Cooperatives are playing a key role in bringing fiber broadband to rural America, according to a new report from the Institute for Local Self-Reliance (ILSR). Nearly one third (31%) of the fiber broadband in the rural U.S. was deployed by a cooperative, according to ILSR. These cooperatives are comprised primarily of companies that traditionally provided telecom or electric service, although a few were established with the specific goal of deploying fiber broadband.
Cooperatives and Fiber Broadband
According to ILSR, there are approximately 260 telecom cooperatives and 900 electric cooperatives in the U.S. and they serve much of rural America. While telecom cooperative fiber deployments are quite common, such deployments are becoming increasingly common among electric cooperatives as well.
Currently, about 10% of electric cooperatives have a fiber internet access project and many more are considering such projects, according to ILSR. More than 110 rural electric cooperatives in the U.S. have embarked on fiber projects, according to the researchers.
The ILSR report reiterates an idea that ILSR has suggested before: that state laws are becoming more friendly toward electric cooperatives that want to offer fiber broadband service. The report notes, for example, that Georgia and Mississippi have explicitly authorized electric cooperatives to offer internet access, and North Carolina overturned a restriction that prevented electric cooperatives from accessing federal broadband funding.
Offering fiber broadband internet service may be a natural fit for electric cooperatives that may already have fiber in place for other purposes. ILSR notes that some electric cooperatives started by deploying fiber optics to substations and large demand centers to increase the reliability of the electric service through better monitoring.
“This forms the backbone of the network for internet access to businesses and residents,” the authors wrote.
Several states have a particularly high percentage of land mass where fiber broadband is available from a cooperative. North Dakota tops the list, with 70.8% of the land mass covered, followed by South Dakota (47.7%), Montana (23.4%), Iowa (22.2%) and Minnesota (21.6%), according to ILSR.
While many telecom and electric cooperatives have been around for decades, the researchers point to two examples of cooperatives that were established more recently, including Allband Communications Cooperative in Michigan and RS Fiber in Minnesota. The latter is particularly unique in that it was created specifically as a rural broadband cooperative.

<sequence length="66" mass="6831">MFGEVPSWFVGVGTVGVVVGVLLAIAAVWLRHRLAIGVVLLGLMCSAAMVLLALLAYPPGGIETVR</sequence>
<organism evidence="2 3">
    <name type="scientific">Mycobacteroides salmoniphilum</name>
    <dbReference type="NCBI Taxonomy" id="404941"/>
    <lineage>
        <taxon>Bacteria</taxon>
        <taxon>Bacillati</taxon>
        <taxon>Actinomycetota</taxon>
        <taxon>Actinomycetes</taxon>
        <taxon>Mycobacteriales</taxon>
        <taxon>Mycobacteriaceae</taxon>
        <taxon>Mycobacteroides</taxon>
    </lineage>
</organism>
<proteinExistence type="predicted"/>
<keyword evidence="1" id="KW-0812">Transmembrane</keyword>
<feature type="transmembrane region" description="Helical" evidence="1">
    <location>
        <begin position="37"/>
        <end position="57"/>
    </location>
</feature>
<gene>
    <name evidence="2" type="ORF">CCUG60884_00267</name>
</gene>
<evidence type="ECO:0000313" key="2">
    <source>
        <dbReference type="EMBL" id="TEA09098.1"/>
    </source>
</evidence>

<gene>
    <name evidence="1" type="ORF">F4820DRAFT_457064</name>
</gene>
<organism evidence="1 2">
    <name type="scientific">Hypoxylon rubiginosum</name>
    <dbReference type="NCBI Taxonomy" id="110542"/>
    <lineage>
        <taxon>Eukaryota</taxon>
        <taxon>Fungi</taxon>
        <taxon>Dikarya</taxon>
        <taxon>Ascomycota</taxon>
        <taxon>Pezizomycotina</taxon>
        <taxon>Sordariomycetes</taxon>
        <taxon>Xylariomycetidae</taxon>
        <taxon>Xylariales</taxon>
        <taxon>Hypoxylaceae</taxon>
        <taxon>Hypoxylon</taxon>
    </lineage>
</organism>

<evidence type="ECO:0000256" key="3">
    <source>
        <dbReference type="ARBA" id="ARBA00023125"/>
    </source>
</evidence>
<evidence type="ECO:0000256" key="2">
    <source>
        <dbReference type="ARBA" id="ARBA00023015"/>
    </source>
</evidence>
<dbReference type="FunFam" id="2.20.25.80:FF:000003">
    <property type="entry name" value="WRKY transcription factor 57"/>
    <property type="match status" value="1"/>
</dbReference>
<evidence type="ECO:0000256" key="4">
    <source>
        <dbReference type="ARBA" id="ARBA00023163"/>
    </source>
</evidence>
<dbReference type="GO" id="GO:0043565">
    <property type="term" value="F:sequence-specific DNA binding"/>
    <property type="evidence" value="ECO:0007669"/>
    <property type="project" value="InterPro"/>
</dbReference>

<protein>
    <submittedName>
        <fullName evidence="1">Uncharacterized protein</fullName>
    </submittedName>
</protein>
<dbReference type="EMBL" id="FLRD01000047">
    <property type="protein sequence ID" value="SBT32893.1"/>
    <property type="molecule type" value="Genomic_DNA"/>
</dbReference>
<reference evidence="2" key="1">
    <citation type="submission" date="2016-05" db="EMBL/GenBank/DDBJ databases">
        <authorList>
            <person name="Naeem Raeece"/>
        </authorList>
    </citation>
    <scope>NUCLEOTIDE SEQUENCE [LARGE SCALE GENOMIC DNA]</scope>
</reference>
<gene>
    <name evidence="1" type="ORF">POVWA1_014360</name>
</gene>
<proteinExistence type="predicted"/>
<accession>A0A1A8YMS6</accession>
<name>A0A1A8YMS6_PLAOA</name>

Telecom and electric cooperatives, as well as RS Fiber, have plans to expand fiber availability in the future, as the following map included in the ILSR report reveals.
In some cases, the cooperatives are expanding beyond their traditional service territory to bring fiber internet to neighboring communities.
ILSR makes several recommendations in its report titled “Cooperatives Fiberize Rural America” for spurring further cooperative broadband deployments, including:
- Designing funding programs with cooperatives in mind by, for example, making applications as simple as possible
- Encouraging cooperatives by removing barriers and encouraging partnerships
- Getting citizens involved by talking to people in the community
- Making it clear that rural connectivity is about more than entertainment by emphasizing its important role for farming, programmers and entrepreneurs
Updated in response to an email from ILSR stating that there was a mistake in the report. Initially the percentage of rural areas with fiber available from a cooperative was reported to be higher. ILSR added, however, that the 31% figure likely understates cooperative investment comparatively. The research was based on FCC Form 477 data from June 2018 and ILSR said its research suggests cooperatives are more likely to offer fiber service to an entire region rather than parts of census blocks. Form 477 data are known to over-represent services from those who only serve some premises in an area, as it considers an entire census block to be served if one household can take service, ILSR noted. ILSR said it deeply apologizes for the mistake.